We dive into proving the formula for the derivative of x^n by skillfully applying the binomial theorem. Together, we expand (x + Δx)^n, simplify the expression, and take the limit as Δx approaches zero to reveal the power rule for derivatives. Created by Sal Khan.
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- In the second step, I thought the definition of a derivative was (f(x+∆x)-f(x))/∆x. But in this video it shows ((x+∆x)^n-x^n)/∆x. Why is this?(11 votes)
- Using f(x) notation generalized the definition of the derivative. Now, we are plugging in what are actual f(x) is. In this case, f(x)=x^n so f(x+∆x)=(x+∆x)^n and so on.(22 votes)
- What does the limit (delta)x approaches zero mean? Why does Sal say that (delta)x approaches zero?(5 votes)
- Delta X is the change in X, to take the average slope of a function (over the range of delta x) you divide delta Y by Delta X.
To take the slope of a function at any point (i.e. the derivative) you take the limit as delta X approaches 0.(7 votes)
- Why is the derivative of x^n = nx^n-1, I mean I know Sal proved it above but I was wondering since the answer is so neat is there a physical or intuitive reason as to why it is so neat?(5 votes)
- Because you are looking at a tanget line of a very well defined curve. That makes it nice and neat.(6 votes)
- When Sal is cancelling out all the terms while he is taking the limit, I noticed that if n=1 then that last term would be ∆x^0. But since he was turning all the ∆x's into zero, if n=1 then the last term would be 0^0, which is undefined, so...how does that work out?(5 votes)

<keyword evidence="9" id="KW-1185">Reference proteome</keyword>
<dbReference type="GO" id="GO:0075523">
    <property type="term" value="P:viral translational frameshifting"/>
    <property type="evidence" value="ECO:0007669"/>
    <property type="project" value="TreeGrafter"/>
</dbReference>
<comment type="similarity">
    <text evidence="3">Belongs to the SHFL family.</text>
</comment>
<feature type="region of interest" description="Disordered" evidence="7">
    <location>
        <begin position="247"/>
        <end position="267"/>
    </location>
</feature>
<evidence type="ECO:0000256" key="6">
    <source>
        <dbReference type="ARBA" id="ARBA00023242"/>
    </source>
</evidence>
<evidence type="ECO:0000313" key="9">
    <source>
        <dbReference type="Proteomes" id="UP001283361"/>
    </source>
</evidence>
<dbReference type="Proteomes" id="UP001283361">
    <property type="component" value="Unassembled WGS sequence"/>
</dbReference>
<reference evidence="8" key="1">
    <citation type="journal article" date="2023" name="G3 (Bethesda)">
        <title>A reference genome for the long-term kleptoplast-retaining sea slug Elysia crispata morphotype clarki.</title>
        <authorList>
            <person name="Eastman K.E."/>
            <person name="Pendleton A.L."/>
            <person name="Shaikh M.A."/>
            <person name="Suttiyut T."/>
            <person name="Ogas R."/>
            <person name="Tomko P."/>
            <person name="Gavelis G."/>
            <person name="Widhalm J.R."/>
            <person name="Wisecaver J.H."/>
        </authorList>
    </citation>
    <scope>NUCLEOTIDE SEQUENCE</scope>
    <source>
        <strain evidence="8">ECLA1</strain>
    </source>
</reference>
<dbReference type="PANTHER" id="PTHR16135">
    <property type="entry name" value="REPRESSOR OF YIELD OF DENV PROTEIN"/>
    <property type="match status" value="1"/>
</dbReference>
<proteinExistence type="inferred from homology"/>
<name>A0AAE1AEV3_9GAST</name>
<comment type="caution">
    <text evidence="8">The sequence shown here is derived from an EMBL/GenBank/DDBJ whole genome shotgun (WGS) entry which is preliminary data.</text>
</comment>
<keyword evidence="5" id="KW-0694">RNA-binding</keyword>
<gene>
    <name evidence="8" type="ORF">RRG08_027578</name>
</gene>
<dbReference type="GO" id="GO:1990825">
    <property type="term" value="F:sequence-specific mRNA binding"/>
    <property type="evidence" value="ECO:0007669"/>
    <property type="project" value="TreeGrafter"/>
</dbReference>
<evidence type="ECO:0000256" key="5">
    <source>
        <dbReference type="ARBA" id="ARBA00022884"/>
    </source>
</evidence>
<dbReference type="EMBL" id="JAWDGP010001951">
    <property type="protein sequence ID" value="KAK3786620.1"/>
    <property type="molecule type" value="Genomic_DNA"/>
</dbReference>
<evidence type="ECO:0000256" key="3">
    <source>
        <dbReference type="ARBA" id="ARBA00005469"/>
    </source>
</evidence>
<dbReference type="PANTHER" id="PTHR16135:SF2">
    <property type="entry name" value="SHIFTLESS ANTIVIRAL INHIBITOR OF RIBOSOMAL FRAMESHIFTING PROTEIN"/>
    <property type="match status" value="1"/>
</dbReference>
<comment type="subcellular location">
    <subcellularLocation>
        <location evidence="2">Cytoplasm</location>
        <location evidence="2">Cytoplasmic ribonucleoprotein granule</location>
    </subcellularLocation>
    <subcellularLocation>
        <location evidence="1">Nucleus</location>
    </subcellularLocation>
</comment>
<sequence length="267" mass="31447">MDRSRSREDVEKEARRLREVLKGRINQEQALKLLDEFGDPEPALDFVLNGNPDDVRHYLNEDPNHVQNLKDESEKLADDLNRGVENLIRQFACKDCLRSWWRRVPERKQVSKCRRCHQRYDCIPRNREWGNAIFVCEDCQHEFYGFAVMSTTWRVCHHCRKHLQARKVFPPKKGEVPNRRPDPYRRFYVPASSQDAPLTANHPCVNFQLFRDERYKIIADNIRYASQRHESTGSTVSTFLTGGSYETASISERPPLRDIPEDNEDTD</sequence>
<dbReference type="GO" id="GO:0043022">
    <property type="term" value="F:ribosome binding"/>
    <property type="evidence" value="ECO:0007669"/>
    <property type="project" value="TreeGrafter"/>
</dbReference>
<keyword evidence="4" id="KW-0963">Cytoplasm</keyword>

- *That's a good question.*
Well, ∆x is tending to zero, which means it is infinitely small, but not 'zero'. It might seem confusing, but it's sort of like predicting what would happen if ∆x became zero (by taking ∆x to be something that's really really really ... (infinite times) ... really small).(2 votes)
- Where can I find Leibniz Rule in KHANACADEMY.ORG's library?(3 votes)
- According to Wikipedia, there's two Leibniz rules: http://en.wikipedia.org/wiki/Leibniz%27s_rule. The first one is the product rule and is covered here https://www.khanacademy.org/math/calculus/differential-calculus/product_rule/v/product-rule (not HD) and here https://www.khanacademy.org/math/calculus/differential-calculus/product_rule/v/applying-the-product-rule-for-derivatives (HD).
I don't think he has anything for the other Leibniz rule (i.e. the Leibniz integral rule) yet.(2 votes)
- How would you differentiate x^x w.r.t. x?